Some evenings, everything comes tumbling together in a way that is so perfect you couldn’t replicate it if you planned for months. Cool, crisp weather, mild enough to sit outdoors if you wished. A few friends who just dropped by and stayed on, extending the day. A couple of exciting bottles of wine you picked up on holiday that you’ve been waiting to try; and a bunch of fresh vegetables in the fridge. You want great food on the table without too much time in the kitchen, time you’d rather spend at the table in good company, with that glass of wine in your hand. When this happens, it just has to be a fish fry night.

In my everyday cooking, I am often pleasantly surprised at how a very old, rustic recipe that we have all loved and taken for granted can translate into something quite modern –like a traditional Coorg fish fry, for instance. There are just a few ingredients to play with: fish, salt, turmeric, chilli powder, a little rice flour and of course, a spoonful of that dark, silky kachampuli, without which much of our cooking would not be the same. If you want a little more complexity to the flavours, you could add a spoonful of ground garlic and ginger. But the basic ingredients never change, and the results are always the same if you happen to be frying whole mackerel or sardines –hot crisp fried fish, moist and flaky on the inside, enclosed by charred, slightly smoky skin.

I love both these oily fish, mackerel in particular, with its rich flavour and meaty texture that absorb spices so well. The only disadvantage is all those fiddly bones you have to work your way around. Of late I’ve grown quite lazy, getting my fishmonger to filet them, ready to fry, which takes away the effort of picking your way through lines of sharp fish bones. There’s always a stash of these filets standing by. So if it’s to be a fish fry night, all it takes is a quick marinade of spices, a couple of dips into a pile of rice flour which crisps the skin beautifully when fried and a squeeze of fresh lime juice to finish. I serve these with a couple of fat, ripe tomatoes, a generous helping of chopped spring onions and a glass of chilled white wine.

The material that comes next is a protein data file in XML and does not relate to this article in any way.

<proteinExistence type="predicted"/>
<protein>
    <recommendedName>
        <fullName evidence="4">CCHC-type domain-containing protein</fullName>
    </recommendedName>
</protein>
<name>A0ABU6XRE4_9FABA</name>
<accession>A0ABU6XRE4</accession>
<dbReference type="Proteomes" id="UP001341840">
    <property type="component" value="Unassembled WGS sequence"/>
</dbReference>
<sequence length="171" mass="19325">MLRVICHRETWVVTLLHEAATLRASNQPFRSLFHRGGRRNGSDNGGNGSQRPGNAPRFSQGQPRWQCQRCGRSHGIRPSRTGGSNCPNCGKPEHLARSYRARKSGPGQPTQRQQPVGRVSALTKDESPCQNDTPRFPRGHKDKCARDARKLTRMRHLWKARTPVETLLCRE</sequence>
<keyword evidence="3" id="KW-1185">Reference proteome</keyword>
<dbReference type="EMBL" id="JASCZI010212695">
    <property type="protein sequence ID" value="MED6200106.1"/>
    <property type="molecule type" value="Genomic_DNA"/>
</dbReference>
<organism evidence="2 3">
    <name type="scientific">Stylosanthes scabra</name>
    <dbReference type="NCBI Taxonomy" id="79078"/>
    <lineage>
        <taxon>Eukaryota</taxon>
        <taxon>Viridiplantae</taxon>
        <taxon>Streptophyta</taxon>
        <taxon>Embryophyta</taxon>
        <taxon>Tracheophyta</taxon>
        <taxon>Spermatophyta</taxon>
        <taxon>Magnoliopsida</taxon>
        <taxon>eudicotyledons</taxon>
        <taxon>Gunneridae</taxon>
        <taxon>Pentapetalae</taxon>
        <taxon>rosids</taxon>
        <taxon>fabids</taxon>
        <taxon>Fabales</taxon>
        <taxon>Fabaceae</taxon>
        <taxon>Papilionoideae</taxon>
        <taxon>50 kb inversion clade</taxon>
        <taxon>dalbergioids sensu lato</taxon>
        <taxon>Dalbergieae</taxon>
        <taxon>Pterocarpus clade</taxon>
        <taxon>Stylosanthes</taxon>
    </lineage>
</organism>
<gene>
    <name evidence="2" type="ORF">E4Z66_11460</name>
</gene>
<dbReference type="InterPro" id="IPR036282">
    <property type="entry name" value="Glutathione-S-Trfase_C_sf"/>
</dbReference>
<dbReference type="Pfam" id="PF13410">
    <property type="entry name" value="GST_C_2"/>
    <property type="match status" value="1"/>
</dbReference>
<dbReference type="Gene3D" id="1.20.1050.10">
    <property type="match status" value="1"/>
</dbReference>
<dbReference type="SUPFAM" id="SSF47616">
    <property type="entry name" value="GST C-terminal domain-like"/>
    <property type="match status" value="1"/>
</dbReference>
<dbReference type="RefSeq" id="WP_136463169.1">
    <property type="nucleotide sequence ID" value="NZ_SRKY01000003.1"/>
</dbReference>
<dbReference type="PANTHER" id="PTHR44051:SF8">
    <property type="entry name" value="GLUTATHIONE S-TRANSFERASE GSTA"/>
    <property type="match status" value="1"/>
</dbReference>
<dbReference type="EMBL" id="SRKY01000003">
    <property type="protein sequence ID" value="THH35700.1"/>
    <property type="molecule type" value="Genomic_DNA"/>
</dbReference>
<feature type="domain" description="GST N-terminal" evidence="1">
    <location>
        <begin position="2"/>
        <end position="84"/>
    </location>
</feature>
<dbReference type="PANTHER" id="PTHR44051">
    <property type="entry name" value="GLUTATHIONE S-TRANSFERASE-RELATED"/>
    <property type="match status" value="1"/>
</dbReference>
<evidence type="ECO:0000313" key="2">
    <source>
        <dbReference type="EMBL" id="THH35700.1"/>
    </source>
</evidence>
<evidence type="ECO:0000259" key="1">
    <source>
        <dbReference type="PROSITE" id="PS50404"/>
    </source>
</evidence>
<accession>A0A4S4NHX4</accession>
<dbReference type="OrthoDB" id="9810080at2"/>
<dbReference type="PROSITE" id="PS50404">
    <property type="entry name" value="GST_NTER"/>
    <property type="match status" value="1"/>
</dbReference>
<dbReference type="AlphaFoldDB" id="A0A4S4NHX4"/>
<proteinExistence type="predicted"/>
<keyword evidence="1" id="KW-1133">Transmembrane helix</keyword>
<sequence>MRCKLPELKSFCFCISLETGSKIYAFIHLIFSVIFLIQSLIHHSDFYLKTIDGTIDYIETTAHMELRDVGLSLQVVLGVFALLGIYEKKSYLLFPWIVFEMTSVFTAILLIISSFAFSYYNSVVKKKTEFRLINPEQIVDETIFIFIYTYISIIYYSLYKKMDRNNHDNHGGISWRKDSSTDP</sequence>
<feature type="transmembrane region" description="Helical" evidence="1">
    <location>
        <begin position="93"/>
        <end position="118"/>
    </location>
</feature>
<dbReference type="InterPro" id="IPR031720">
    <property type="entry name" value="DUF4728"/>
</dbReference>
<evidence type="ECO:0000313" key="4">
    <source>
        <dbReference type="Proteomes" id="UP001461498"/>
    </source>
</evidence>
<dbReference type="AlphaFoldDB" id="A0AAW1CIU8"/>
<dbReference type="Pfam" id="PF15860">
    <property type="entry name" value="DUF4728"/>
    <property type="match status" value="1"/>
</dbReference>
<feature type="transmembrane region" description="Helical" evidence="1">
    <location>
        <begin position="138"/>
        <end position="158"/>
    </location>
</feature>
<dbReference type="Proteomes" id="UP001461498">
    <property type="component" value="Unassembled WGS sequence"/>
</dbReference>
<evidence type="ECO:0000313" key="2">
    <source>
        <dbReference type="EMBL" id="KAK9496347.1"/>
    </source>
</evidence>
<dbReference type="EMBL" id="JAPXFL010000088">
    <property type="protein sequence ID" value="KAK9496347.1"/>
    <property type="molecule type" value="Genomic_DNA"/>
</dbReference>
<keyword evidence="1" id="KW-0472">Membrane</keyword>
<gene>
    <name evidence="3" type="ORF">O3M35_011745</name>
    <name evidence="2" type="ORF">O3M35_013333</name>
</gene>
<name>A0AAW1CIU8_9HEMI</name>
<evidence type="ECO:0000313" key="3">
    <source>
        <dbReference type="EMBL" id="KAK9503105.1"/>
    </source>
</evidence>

There’s hardly anything more simple or perfect. Mackerel is such an intense fish it does all the work for you, with just a salad for company. You can serve a glass of champagne as an aperitif if you feel like it, and then this version of an old Coorg favourite.

That’s how we find ourselves around a dining table every now and then, sipping glasses of chilled Sauvignon Blanc, talking into the night and eating this crisp fried fish. It fills my mind with images from another world: of smoke-blackened walls in a wood-fired kitchen; a wide black cast iron griddle on which the fish was shallow fried, sizzling slowly to perfect doneness, absorbing some smoky flavours along the way, before bring carried to the table in batches. Lime juice that trickled down fingers as we squeezed some onto the fish mingled with the spices and was quickly licked up. Everyone pinched morsels of fresh fish wrapped up in crispy skin and finished every scrap on their plates. Some things never seem to change.

Image Credits: Nithin Sagi
All Food Styling: Kaveri Ponnapa